Eritrea’s Tadesse tells of epic duel with ace Bekele in Mombasa

Published on 08/06/2009

By David Ochami

Two and a quarter years after Eritrea’s most celebrated athlete, Zersenay Tadesse beat Ethiopian legend Kenenisa Bekele at the 2007 World Cross country Championship in Mombasa, the two have not met to discuss their epic duel.

Neither has the Eritrean, who believes supportive Kenyan crowds spurred him to victory, found an adequate explanation for Kenenisa’s spectacular capitulation.

The diminutive Eritrean, whose fame in his motherland has been equated to David Beckham’s in England, soared after winning a bronze medal in 10,000m at the 2,004 Olympics in Athens and rose to new heights after Tadesse defeated the Ethiopian multiple record holder for whom he reserves tremendous respect.

“I have become a role model for Eritreans,” said Tadesse in Asmara, referring to his younger brothers Kidane, Maekele and Merhawi who, among others, have taken to athletics and occasionally accompany him on workouts outside Asmara Cemetery.

‘Most hostile race’

“We did not have an occasion to talk about anything,” he said, referring to his attempts to speak to the frustrated Ethiopian after the Mombasa race, which he termed ‘the most hostile race I have ever run.’

Although Tadesse came to Mombasa to win, he did not expect to defeat the Ethiopian despite much pre-race training.

“Defeating some of the greatest athletes was something I did not expect,” he confessed.

Held under sweltering coastal temperatures, the World Cross country Championship in Mombasa was a catastrophe for many local and foreign athletes who had neither practised nor run at sea level. Besides the sandy terrain, many suffered dehydration and reduction amid reports of one death.

Totally destroyed

It was alleged the Ethiopian developed stomach crumps after swallowing water but all Tadesse remembers is that Bekele was totally destroyed as he prepared to capitulate amid howling from Kenyan crowds. Initially, Tadese did not know whom the Kenyan fans were crying out for until he ran passed the Ethiopian who has destroyed every record set by Kenyans.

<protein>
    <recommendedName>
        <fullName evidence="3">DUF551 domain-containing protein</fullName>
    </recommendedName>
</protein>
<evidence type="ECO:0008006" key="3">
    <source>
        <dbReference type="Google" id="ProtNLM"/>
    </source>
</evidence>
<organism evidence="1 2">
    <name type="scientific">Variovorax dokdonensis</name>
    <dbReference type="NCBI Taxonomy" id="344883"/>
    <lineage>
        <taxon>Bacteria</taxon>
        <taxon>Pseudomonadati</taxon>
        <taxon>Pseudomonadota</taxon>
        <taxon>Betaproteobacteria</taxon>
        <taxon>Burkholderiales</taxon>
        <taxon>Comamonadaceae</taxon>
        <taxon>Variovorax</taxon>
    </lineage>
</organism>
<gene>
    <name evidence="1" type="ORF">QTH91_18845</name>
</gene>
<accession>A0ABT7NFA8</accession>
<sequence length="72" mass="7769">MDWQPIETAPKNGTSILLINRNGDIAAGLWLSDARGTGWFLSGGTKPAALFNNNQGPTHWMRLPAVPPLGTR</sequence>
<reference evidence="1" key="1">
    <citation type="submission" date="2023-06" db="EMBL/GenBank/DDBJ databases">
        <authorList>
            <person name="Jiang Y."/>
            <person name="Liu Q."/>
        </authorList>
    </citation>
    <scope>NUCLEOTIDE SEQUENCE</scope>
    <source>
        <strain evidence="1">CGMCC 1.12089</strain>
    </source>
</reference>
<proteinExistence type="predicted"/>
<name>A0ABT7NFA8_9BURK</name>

“When the Kenyans discovered it was me (leading) they began supporting me. The Kenyan crowd became part of my win that day. They wanted me to win because of the rivalry between Kenya and Ethiopia.”

Before the race, he trained hard in and around Asmara at an altitude of about 2000 feet and at the Eritrean coast but was still not well prepared as the hundreds of competitors in the men’s senior race blasted from the start. At the last stages, Bekele led but suddenly reduced speed. Tadesse then blasted past his opponent after suspecting he had run out of gas.

“When I found out he was tired and I had some energy I made a kick. I realised he had had his last breath”

At the end of the race, the Eritrean claims they never met with Bekele. Apparently, the Ethiopian had stormed from the venue.

“We did not have an occasion to talk about anything. I do not know why. He might have been crying.”

They met briefly at a cross-country meet in Scotland, says Tadesse, who has since moved to marathon races and has immense respect for Kenyan and Ethiopian athletes.

Born at Adi Bana in Eritrea’s Debarwo region in 1992 Tadesse become a runner by accident, spurred by the hardship of village life and admiration of his country’s past athletes like Tecle Mengistaeb.

His father bought him a racing bicycle in 2002 and he moved to Mendefera, about 15 kilometres from Debarwo to foster his ambition but was halted after two years by a prohibition order by the regional cycling authorities in Mendefera who wanted him to race in Debarwo.

Ran 6km everyday

Frustrated ” I began racing in 2002 after the clash between the two cycling zones,” said Zerisaney who now lives with his wife and extended family in Asmara. Before Mendefera, he played football and ran 6km to school everyday. He began competing for his school on a teacher’s order representing Debarwa sub-zone, graduating in four months from 3km to 12km races.

In 2002, he took part in the Massawa Half Marathon and came second to Yonas Kifle, one of Eritrea’s most celebrated athletes. His maiden international race was at the 2002 World Cross Country Championship in Dublin, finishing 30th. He was frightened when the race was started with a gunshot.

He then caught the attention of a Spanish manager and proceeded on a professional career. He was ninth at the 2003 World Cross country Championships in Lausanne and sixth in Brussels in 2004 before coming second in Etienne, France, in 2005. He also emerged fourth in Fukuoka, Japan in 2006 and took gold in 10,000m at 2007 All Africa Games in Algiers.

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